Traveller with Limited Vision

She makes her way, unafraid

a square white sign taped to her metal walker,

trusting that those who head in her direction

will honour safe passage.

Amid the roar of the rough ocean

a flock of geese fly overhead as she walks,

shuffling through nature’s discarded treasure

the warmth of the sun upon her smiling face.

We have met once or twice before

beneath dusk’s dark mantle,

down by the lagoon that isn’t lost,

watching a plush beaver kit foraging in the wet grass

leaving me forever astonished at how freely she lives,

inspiring me, reminding me, to do the same

with eyes wide open.

An autumn view of the city (Vancouver, B.C.) near Coal Harbour and Lost Lagoon.

 

 

 

Advertisements
Posted in poetry | Tagged , , , , , , , , , , , , , , | 19 Comments

Signposts

There are paper lanterns strung across

the front of an old brick building,

their delicate watercolour painted facades

hiding moonstruck light,

if I hadn’t looked up,

I would have missed the mystery floating there.

It’s easy to see the variegated autumn splendour

still clinging to moss covered limbs,

lying in heaps upon the grass and choking roadways – 

not so, those subtle nuances,

a flash of dark wing, glistening berry and

tendril of wood smoke,

signposts for those who walk between worlds.

Another favourite path in Stanley Park (Vancouver, B.C.) bathed in autumn’s atmospheric colours.

 

Posted in poetry | Tagged , , , , , , , , , , , , , , , | 24 Comments

Unsettled Landscapes

We live in a world that is beyond our control, and life is in a constant flux of change. So we have a decision to make: keep trying to control a storm that is not going to go away or start learning to live within the rain.” – Glenn Pemberton, Hurting with God

Today is a day for walking in the autumn rain with a creamy hot chocolate from Veranda, a favourite coffee bar of mine, revelling in the downward spiral of drifting leaves. The taste of cocoa adds a sweet note to the late afternoon, my time to attend to errands and find sacred space for writing. I’m not as organized as I would like to be and once again I’m sitting upon one of the spring-green coloured padded benches in the children’s section of our local library – all the adult tables and chairs having been taken by other patrons escaping the rain. It is a stark reminder that there are often not enough spaces for us all but I’m happy to share, breathing in the colour of life unfolding all around me!

My future self will leave home with a thermos of hot chocolate or herbal tea, notebook and pen in hand to find a spot upstairs in the community centre that shares space with the library – there are tables and shelves where one can settle in for a bout of writing underneath a large skylight. A little one has just joined me on the bench as I write, he’s thrown his wet red jacket to the floor as well as a couple of brightly coloured books, has just kicked off his tiny green rubber boots, grabbed one of the books and has settled right in. I can see his blue striped sock feet, softly kicking in the air from the corner of my eye…

Beneath the beauty of this world, however, is an ugly reality lurking, our shining city by the sea is being sold one square foot at a time. Buildings that I thought might be here forever are being torn down, fading “Moving Sale” messages cover local notice boards and “For Rent” signs are popping up on holy ground in front of apartment buildings where vacancies were once just wishful thinking. Large supermarkets and small beloved eateries have closed, their front windows carefully covered in brown paper waiting for new energy or money to open their doors once again, So many of us who have lived in this beautiful corner of the world for decades are left holding our breath…the reality of homelessness never far from our thoughts and conversations. I see more familiar faces collecting bottles from the bins in our alleyway – there are also many new faces sitting on pieces of cardboard asking for help, any help, it breaks my heart. I recently walked by a busker on iconic Robson St. whose words touched me as he called out, “Can you spare anything, it would help make a not so good day, great” and I thought, this is something I can do right now, share some spare coin to help change someone’s day. Perhaps this is all we can do among these unsettling landscapes, help when we can and keep standing our ground.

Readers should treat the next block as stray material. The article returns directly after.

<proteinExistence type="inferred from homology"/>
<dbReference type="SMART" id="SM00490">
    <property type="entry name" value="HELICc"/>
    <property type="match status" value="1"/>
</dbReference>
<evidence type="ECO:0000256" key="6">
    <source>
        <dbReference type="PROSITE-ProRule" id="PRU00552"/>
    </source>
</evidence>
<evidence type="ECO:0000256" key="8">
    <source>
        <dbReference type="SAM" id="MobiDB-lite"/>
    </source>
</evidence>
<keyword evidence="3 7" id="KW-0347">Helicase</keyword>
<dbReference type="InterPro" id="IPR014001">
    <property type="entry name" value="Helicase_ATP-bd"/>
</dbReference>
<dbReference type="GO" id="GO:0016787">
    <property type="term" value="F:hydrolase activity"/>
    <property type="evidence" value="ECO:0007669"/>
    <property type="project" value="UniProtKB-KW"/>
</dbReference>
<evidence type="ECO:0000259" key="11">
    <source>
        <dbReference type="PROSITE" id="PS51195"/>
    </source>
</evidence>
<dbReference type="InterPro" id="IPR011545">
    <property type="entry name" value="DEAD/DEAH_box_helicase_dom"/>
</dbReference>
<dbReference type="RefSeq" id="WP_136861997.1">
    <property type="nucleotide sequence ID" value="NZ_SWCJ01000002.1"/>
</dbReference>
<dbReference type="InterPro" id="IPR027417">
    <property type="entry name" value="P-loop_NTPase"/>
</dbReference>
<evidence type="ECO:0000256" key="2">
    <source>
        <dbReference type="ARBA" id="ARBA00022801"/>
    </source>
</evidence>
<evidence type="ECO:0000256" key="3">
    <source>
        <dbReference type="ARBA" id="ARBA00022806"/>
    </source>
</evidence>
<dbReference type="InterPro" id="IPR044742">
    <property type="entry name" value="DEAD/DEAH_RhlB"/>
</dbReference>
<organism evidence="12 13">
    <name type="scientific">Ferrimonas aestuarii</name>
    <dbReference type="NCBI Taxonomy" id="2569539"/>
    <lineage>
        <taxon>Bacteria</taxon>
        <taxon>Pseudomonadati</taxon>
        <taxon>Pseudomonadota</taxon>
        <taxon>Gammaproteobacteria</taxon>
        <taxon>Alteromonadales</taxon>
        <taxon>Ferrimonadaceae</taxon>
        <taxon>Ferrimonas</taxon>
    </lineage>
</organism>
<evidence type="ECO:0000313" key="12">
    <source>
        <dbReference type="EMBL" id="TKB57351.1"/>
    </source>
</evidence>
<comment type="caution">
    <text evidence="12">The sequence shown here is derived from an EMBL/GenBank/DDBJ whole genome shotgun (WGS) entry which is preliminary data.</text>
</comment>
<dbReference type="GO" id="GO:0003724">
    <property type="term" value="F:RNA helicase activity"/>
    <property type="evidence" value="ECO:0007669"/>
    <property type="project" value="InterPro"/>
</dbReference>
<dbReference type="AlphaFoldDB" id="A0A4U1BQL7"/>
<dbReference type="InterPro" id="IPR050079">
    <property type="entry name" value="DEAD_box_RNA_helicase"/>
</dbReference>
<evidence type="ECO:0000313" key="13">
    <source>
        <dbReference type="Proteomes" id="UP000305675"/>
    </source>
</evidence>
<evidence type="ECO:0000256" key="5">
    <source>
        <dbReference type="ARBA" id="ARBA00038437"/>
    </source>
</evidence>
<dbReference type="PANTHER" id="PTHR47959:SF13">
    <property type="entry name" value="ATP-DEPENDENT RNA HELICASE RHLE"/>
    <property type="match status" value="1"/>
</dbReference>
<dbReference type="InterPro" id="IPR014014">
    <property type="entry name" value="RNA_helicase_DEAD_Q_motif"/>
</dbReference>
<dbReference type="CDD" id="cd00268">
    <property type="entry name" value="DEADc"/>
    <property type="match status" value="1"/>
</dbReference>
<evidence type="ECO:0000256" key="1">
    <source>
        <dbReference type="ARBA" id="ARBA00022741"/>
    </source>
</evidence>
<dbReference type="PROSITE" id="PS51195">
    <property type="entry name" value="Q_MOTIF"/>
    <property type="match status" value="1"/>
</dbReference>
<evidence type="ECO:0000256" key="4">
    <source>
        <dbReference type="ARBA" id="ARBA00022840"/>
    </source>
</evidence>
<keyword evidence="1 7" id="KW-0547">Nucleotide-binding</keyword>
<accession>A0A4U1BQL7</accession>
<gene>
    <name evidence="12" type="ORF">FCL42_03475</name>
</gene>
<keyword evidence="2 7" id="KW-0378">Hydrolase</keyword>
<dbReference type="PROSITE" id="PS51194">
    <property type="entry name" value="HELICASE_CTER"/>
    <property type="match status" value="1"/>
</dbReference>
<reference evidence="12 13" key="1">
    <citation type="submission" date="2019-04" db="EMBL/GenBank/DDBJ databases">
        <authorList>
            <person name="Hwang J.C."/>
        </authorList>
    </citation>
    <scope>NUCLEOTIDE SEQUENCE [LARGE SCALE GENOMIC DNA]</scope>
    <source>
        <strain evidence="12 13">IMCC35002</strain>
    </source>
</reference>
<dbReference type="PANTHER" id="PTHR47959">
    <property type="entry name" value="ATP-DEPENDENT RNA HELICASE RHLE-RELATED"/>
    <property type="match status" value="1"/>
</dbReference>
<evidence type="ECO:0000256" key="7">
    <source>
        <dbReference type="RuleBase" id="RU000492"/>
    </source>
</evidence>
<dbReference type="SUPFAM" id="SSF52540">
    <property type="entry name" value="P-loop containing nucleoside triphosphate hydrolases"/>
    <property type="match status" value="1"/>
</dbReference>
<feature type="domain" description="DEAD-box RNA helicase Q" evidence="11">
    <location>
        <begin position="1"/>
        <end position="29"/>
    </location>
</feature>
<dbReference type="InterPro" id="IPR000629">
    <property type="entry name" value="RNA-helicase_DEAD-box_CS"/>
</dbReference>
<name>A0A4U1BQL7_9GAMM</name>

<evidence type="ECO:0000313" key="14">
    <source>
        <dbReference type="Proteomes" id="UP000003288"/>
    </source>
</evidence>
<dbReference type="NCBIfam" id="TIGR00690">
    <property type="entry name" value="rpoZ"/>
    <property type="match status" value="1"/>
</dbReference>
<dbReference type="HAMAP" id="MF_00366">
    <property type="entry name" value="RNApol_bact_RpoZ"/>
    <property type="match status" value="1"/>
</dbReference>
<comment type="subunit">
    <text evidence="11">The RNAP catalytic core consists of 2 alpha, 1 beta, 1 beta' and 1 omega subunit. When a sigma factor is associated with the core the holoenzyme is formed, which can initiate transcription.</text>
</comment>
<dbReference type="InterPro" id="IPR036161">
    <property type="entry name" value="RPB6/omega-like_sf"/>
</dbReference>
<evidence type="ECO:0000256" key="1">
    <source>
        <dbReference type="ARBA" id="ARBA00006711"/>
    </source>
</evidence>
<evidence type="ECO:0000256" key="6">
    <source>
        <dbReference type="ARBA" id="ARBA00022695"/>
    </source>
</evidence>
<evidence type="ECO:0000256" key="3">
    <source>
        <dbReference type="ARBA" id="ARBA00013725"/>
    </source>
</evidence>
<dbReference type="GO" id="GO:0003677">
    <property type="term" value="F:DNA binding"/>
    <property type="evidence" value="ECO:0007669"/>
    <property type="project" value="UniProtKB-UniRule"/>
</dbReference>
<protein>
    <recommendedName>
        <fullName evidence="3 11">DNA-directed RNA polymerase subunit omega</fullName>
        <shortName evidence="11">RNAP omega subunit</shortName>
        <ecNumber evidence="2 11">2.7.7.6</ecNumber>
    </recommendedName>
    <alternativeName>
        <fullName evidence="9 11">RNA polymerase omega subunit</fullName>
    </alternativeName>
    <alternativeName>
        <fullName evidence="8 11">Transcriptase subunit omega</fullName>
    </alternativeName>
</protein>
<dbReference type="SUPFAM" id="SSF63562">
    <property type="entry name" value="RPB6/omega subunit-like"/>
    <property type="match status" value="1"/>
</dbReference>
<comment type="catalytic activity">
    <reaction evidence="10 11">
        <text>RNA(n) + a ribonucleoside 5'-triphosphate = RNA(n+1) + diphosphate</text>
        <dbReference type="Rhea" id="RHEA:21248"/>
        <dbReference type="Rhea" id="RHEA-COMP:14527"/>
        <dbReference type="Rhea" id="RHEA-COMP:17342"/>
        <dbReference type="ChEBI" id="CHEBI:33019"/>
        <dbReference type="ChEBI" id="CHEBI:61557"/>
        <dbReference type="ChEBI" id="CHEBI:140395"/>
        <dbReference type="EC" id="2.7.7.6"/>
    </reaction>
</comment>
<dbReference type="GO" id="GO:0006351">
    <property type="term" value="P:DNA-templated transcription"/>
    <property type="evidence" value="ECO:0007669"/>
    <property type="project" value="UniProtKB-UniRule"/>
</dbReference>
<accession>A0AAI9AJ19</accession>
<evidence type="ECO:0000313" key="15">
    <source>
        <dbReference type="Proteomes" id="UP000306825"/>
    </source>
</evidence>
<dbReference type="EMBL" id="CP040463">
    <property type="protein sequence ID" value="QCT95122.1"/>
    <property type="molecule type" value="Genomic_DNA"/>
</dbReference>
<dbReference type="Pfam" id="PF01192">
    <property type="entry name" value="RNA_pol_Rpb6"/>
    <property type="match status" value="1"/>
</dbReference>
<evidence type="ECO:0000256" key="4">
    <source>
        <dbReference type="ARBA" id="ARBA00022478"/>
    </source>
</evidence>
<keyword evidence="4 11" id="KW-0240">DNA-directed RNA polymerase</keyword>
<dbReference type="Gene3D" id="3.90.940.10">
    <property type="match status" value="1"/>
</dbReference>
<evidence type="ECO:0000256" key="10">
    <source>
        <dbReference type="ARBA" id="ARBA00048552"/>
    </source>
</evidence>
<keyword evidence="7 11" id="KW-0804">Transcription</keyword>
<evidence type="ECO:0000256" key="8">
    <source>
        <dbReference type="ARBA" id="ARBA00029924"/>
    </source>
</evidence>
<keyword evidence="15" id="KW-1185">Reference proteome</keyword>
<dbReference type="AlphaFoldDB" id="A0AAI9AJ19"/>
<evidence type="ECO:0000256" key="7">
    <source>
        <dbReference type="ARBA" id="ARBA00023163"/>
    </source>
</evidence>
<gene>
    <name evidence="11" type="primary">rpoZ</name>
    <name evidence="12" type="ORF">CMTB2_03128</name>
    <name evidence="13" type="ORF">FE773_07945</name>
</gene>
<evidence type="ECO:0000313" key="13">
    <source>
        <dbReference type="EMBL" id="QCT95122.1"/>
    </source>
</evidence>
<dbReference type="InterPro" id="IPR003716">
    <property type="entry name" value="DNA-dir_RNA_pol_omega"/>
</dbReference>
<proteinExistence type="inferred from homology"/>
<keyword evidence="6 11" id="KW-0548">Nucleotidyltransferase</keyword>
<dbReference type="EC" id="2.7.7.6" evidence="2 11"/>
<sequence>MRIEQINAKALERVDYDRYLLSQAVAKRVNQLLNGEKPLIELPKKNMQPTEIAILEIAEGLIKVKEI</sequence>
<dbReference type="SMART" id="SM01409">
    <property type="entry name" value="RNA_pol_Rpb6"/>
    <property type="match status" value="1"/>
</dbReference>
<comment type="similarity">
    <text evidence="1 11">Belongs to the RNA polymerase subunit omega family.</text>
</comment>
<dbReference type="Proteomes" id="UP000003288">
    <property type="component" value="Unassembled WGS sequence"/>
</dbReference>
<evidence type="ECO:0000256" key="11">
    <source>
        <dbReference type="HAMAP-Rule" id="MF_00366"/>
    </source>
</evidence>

A stunning autumn scene captured at Lost Lagoon here in Stanley Park (Vancouver, B.C.).

A beautiful shot of Lost Lagoon looking north at the edge of Stanley Park (Vancouver, B.C.), it reminds me of Ontario!

A tree of many colours captured near the entrance to Lost Lagoon in Stanley Park (Vancouver, B.C.)!

A leafy path, a favourite walk to our summer picnic area, located near the Georgia St. entrance to Stanley Park (Vancouver, B.C.).

 

Posted in blog, journaling, life, memoir, travel | Tagged , , , , , , , , , , , , , , | 33 Comments

Waves

Forgiveness,

it ebbs and flows over

still beating hearts – 

lapping eternally against grainy edges,

to soften any roughness held there

leaving rare sea glass in its wake.

In time, we might stumble upon

this unexpected treasure,

lying innocently upon the surface

of our hopes and dreams,

pick it up…bring it home,

allowing the cycle to begin again.

Forgiveness,

it ebbs and flows over 

still beating hearts…

Beautiful waves captured rolling in onto Coba Beach (at the Gran Bahia) near Tulum, Mexico.

This post was written in response to Debbie’s lovely invitation to write a poem or post on “forgiveness”, https://forgivingconnects.com/2017/10/13/todays-forgiving-fridays-what-is-really-important. Thank you for the inspiration…

 

 

Posted in poetry | Tagged , , , , , , , , , , , , , , | 31 Comments

Dancing in the Dark

So the darkness shall be the light and the stillness the dancing.” – T. S. Eliot